By Manav Khaire and Shishir Kumar Jha on October 26th 2021
This article attempts to capture the story of an informally employed low-income household who, with the help of informal financial agents, successfully navigated the informal-formal space of housing finance to buy the house of their choice. The article starts with contextualising the accessibility and affordability constraints for housing finance faced by low-income households. Following this, we discuss a case study of an informally employed home loan borrower, explaining the negotiations playing at the cusp of the informal-formal. Lastly, we deliberate upon the roles of lending institutions, specifically during the COVID-19 crisis and the financial recovery of the home loan industry.
By IHR Team on September 30th 2021
This is the second post in a series on the India Housing Report focusing on digital technology and tech entrepreneurship in housing, where we try and examine what motivates entrepreneurs in this area, the challenges and potential of using digital solutions, and whether India is ready for such innovative products in the informal housing market. In this piece, we interview Ganesh Shankar, Co-Founder of Homehub, about their product and services.
By IHR Team on August 10th 2021
A report on IHR’s first webinar on Friday, 30th July on housing finance access to those with unclear titles. With experience across rural and urban contexts, the panel discussion revealed the complexities of the issue and highlighted potential directions for intervention.
By Shilpa Rao and Ipshita Sinha on July 28th 2021
This case study describes a unique product and operational mechanism of mainstream housing finance provision in an environment with absent or poor-quality home ownership titles.
By Malay Kotal on June 16th 2021
Access to land in Indian cities is a major challenge for the urban poor due to the complexity of land tenure, scarcity of land, speculative land prices, and lack of political will. As a result, a majority of them are forced to live in informal settlements without having secure tenure, facing continuous threats of eviction and demolition, which puts them in an unending vicious cycle of poverty. Creation of new housing stock under different housing schemes has been the dominant strategy to address the housing shortage, but remains ineffectual on account of being a time consuming and capital intensive process. The other way to address the problem was to regularize and upgrade the existing housing stock occupied by poor groups. Over the years, state governments have introduced various tenurial measures to address this conundrum of housing and land. This article attempts a nuanced understanding of the effectiveness of these tenurial measures in augmenting and improving the urban poor housing scenario.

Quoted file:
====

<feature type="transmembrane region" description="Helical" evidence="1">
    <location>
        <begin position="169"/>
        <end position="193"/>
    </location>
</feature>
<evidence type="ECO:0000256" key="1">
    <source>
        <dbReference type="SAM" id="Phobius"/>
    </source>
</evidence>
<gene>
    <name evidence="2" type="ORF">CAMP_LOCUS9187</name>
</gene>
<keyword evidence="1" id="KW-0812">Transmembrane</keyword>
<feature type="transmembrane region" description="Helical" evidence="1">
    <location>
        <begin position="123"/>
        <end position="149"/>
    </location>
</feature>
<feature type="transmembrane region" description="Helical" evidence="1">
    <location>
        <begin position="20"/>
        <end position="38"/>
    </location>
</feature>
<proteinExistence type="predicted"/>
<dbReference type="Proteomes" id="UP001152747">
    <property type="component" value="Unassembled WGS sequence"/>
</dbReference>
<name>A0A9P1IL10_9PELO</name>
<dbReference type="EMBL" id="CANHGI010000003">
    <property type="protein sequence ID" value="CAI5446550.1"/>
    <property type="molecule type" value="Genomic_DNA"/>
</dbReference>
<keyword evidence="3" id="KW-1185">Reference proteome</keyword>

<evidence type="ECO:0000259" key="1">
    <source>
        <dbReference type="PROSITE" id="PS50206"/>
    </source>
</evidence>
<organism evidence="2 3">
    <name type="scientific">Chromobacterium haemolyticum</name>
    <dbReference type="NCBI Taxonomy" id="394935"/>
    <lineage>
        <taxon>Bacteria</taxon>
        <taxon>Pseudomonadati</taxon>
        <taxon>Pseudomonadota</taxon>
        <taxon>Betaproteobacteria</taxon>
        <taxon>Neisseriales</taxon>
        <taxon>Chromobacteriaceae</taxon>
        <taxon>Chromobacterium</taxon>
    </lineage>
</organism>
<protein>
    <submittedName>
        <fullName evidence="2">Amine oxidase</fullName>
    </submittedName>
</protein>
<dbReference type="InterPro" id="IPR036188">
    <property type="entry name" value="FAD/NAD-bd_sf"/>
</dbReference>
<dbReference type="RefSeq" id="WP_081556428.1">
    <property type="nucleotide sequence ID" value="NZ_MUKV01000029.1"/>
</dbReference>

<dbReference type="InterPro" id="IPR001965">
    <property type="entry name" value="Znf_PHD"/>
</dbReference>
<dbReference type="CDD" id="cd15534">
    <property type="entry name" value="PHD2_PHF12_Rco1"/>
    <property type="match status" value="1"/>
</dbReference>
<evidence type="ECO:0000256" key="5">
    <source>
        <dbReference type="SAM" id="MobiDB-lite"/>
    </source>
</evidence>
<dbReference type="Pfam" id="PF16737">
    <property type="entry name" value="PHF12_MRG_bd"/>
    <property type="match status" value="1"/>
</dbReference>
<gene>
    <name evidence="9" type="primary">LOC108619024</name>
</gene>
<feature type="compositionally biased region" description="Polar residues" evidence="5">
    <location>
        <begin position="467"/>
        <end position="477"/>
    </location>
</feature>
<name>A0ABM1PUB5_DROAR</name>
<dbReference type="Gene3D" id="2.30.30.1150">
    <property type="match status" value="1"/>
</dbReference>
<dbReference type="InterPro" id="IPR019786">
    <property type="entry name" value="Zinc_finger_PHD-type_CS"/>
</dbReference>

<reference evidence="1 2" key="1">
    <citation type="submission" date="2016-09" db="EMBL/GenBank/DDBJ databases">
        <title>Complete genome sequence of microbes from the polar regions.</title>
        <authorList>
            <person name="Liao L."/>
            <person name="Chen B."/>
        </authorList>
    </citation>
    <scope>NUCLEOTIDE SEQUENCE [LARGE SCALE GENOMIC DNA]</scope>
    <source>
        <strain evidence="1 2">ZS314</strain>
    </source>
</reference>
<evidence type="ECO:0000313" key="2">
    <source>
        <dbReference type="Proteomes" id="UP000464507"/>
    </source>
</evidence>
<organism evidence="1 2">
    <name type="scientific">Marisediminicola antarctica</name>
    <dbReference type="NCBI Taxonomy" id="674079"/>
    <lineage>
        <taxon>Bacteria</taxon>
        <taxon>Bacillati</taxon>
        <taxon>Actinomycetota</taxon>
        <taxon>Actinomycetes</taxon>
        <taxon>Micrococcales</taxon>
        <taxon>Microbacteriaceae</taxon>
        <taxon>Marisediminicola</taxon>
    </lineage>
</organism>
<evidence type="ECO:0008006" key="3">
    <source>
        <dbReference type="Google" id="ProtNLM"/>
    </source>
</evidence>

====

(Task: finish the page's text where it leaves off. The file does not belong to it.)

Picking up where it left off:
By Mukta Naik and Eesha Kunduri on January 15th 2021
The paper uses a boundaries lens to investigate the role of finance and networks of credit in autoconstruction, with a focus on the work of market actors in navigating market–citizen and market–state boundaries, foregrounded against the relatively well-studied politics of state–citizen relations, in Delhi’s unathorised colonies
By IHR Team on December 28th 2020
As the housing finance ecosystem adapts to service low-income housing, targeted interventions that build trust and connect disparate actors in the housing supply chain can bring transformative change. In this Q&A, Institution Builder and India Housing Federation co-founder Manikandan K. P. points out the opportunities and insights that led to a successful housing finance intervention for households availing the beneficiary-led construction (BLC) component of India’s flagship public housing scheme, the PMAY.
By Manikandan KP on December 24th 2020
This case study outlines a collaboration between the Indian Housing Federation (IHF) and the Tamil Nadu Slum Clearance Board, the state level nodal agency for the Pradhan Mantri Awas Yojana – Urban (PMAY-U) in Tamil Nadu, to enhance the availability of micro housing finance for low-income communities through formal channels.